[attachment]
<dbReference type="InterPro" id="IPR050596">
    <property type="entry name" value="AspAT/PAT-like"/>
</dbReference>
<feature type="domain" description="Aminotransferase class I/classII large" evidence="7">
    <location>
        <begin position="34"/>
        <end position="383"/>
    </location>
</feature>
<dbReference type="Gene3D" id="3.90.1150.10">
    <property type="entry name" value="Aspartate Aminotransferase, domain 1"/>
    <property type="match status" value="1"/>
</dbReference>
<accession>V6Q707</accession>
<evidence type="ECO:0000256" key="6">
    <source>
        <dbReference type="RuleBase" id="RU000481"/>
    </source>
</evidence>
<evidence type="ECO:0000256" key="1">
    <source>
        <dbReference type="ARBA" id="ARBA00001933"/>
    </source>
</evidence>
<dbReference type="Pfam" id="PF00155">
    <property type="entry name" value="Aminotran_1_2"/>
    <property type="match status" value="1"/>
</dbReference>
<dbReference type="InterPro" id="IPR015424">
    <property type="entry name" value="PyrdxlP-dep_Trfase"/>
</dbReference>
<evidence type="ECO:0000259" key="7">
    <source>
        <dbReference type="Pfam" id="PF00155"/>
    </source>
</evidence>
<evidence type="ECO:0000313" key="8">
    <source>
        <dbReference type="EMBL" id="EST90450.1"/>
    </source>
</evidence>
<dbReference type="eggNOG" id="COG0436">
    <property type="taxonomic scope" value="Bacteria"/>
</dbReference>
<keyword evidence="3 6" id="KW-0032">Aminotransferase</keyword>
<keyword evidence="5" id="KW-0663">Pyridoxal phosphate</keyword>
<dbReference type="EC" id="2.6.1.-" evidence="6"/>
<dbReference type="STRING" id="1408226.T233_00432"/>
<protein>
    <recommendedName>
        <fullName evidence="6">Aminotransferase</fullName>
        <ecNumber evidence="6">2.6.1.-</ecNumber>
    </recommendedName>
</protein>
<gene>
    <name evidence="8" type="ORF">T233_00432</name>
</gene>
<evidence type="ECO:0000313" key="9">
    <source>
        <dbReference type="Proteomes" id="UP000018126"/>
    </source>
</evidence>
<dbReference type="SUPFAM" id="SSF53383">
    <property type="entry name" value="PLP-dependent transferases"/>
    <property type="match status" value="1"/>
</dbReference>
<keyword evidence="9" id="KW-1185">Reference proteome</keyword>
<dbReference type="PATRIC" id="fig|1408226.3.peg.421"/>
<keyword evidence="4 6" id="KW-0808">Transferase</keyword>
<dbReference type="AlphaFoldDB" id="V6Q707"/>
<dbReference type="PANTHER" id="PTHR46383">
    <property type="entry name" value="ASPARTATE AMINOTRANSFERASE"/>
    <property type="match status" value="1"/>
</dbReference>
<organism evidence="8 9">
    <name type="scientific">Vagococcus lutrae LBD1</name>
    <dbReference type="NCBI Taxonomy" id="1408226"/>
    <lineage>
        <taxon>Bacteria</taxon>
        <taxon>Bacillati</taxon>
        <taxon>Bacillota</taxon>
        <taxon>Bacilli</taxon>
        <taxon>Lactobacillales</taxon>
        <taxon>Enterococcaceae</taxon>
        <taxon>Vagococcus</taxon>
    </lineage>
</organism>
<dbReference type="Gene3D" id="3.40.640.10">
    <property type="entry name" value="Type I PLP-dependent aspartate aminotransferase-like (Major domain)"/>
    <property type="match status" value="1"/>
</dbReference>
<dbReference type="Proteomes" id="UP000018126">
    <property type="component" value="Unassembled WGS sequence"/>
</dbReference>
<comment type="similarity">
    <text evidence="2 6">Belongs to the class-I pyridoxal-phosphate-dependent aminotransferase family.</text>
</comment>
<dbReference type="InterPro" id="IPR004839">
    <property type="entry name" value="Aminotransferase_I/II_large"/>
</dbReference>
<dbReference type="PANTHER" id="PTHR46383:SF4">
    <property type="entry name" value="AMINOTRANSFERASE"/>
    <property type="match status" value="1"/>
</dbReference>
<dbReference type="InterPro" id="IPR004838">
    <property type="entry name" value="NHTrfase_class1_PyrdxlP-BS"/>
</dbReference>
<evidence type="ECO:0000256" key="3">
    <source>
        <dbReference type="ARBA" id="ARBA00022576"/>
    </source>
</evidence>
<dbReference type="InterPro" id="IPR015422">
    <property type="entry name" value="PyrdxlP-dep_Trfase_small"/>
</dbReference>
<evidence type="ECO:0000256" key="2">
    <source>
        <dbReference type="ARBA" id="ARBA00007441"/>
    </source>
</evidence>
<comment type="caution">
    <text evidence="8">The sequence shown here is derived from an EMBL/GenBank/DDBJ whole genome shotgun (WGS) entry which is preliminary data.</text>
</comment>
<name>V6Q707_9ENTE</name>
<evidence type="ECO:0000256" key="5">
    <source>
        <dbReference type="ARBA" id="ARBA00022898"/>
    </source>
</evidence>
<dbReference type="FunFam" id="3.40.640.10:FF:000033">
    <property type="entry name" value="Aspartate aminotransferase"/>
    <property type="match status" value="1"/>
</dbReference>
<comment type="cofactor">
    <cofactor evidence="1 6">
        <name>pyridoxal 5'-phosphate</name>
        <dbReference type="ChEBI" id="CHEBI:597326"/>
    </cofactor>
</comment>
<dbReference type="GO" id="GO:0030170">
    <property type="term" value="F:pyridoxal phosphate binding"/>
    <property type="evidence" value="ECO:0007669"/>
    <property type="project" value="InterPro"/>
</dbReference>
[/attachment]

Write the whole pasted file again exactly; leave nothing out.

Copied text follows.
<dbReference type="InterPro" id="IPR050596">
    <property type="entry name" value="AspAT/PAT-like"/>
</dbReference>
<feature type="domain" description="Aminotransferase class I/classII large" evidence="7">
    <location>
        <begin position="34"/>
        <end position="383"/>
    </location>
</feature>
<dbReference type="Gene3D" id="3.90.1150.10">
    <property type="entry name" value="Aspartate Aminotransferase, domain 1"/>
    <property type="match status" value="1"/>
</dbReference>
<accession>V6Q707</accession>
<evidence type="ECO:0000256" key="6">
    <source>
        <dbReference type="RuleBase" id="RU000481"/>
    </source>
</evidence>
<evidence type="ECO:0000256" key="1">
    <source>
        <dbReference type="ARBA" id="ARBA00001933"/>
    </source>
</evidence>
<dbReference type="Pfam" id="PF00155">
    <property type="entry name" value="Aminotran_1_2"/>
    <property type="match status" value="1"/>
</dbReference>
<dbReference type="InterPro" id="IPR015424">
    <property type="entry name" value="PyrdxlP-dep_Trfase"/>
</dbReference>
<evidence type="ECO:0000259" key="7">
    <source>
        <dbReference type="Pfam" id="PF00155"/>
    </source>
</evidence>
<evidence type="ECO:0000313" key="8">
    <source>
        <dbReference type="EMBL" id="EST90450.1"/>
    </source>
</evidence>
<dbReference type="eggNOG" id="COG0436">
    <property type="taxonomic scope" value="Bacteria"/>
</dbReference>
<keyword evidence="3 6" id="KW-0032">Aminotransferase</keyword>
<keyword evidence="5" id="KW-0663">Pyridoxal phosphate</keyword>
<dbReference type="EC" id="2.6.1.-" evidence="6"/>
<dbReference type="STRING" id="1408226.T233_00432"/>
<protein>
    <recommendedName>
        <fullName evidence="6">Aminotransferase</fullName>
        <ecNumber evidence="6">2.6.1.-</ecNumber>
    </recommendedName>
</protein>
<gene>
    <name evidence="8" type="ORF">T233_00432</name>
</gene>
<evidence type="ECO:0000313" key="9">
    <source>
        <dbReference type="Proteomes" id="UP000018126"/>
    </source>
</evidence>
<dbReference type="SUPFAM" id="SSF53383">
    <property type="entry name" value="PLP-dependent transferases"/>
    <property type="match status" value="1"/>
</dbReference>
<keyword evidence="9" id="KW-1185">Reference proteome</keyword>
<dbReference type="PATRIC" id="fig|1408226.3.peg.421"/>
<keyword evidence="4 6" id="KW-0808">Transferase</keyword>
<dbReference type="AlphaFoldDB" id="V6Q707"/>
<dbReference type="PANTHER" id="PTHR46383">
    <property type="entry name" value="ASPARTATE AMINOTRANSFERASE"/>
    <property type="match status" value="1"/>
</dbReference>
<organism evidence="8 9">
    <name type="scientific">Vagococcus lutrae LBD1</name>
    <dbReference type="NCBI Taxonomy" id="1408226"/>
    <lineage>
        <taxon>Bacteria</taxon>
        <taxon>Bacillati</taxon>
        <taxon>Bacillota</taxon>
        <taxon>Bacilli</taxon>
        <taxon>Lactobacillales</taxon>
        <taxon>Enterococcaceae</taxon>
        <taxon>Vagococcus</taxon>
    </lineage>
</organism>
<dbReference type="Gene3D" id="3.40.640.10">
    <property type="entry name" value="Type I PLP-dependent aspartate aminotransferase-like (Major domain)"/>
    <property type="match status" value="1"/>
</dbReference>
<dbReference type="Proteomes" id="UP000018126">
    <property type="component" value="Unassembled WGS sequence"/>
</dbReference>
<comment type="similarity">
    <text evidence="2 6">Belongs to the class-I pyridoxal-phosphate-dependent aminotransferase family.</text>
</comment>
<dbReference type="InterPro" id="IPR004839">
    <property type="entry name" value="Aminotransferase_I/II_large"/>
</dbReference>
<dbReference type="PANTHER" id="PTHR46383:SF4">
    <property type="entry name" value="AMINOTRANSFERASE"/>
    <property type="match status" value="1"/>
</dbReference>
<dbReference type="InterPro" id="IPR004838">
    <property type="entry name" value="NHTrfase_class1_PyrdxlP-BS"/>
</dbReference>
<evidence type="ECO:0000256" key="3">
    <source>
        <dbReference type="ARBA" id="ARBA00022576"/>
    </source>
</evidence>
<dbReference type="InterPro" id="IPR015422">
    <property type="entry name" value="PyrdxlP-dep_Trfase_small"/>
</dbReference>
<evidence type="ECO:0000256" key="2">
    <source>
        <dbReference type="ARBA" id="ARBA00007441"/>
    </source>
</evidence>
<comment type="caution">
    <text evidence="8">The sequence shown here is derived from an EMBL/GenBank/DDBJ whole genome shotgun (WGS) entry which is preliminary data.</text>
</comment>
<name>V6Q707_9ENTE</name>
<evidence type="ECO:0000256" key="5">
    <source>
        <dbReference type="ARBA" id="ARBA00022898"/>
    </source>
</evidence>
<dbReference type="FunFam" id="3.40.640.10:FF:000033">
    <property type="entry name" value="Aspartate aminotransferase"/>
    <property type="match status" value="1"/>
</dbReference>
<comment type="cofactor">
    <cofactor evidence="1 6">
        <name>pyridoxal 5'-phosphate</name>
        <dbReference type="ChEBI" id="CHEBI:597326"/>
    </cofactor>
</comment>
<dbReference type="GO" id="GO:0030170">
    <property type="term" value="F:pyridoxal phosphate binding"/>
    <property type="evidence" value="ECO:0007669"/>
    <property type="project" value="InterPro"/>
</dbReference>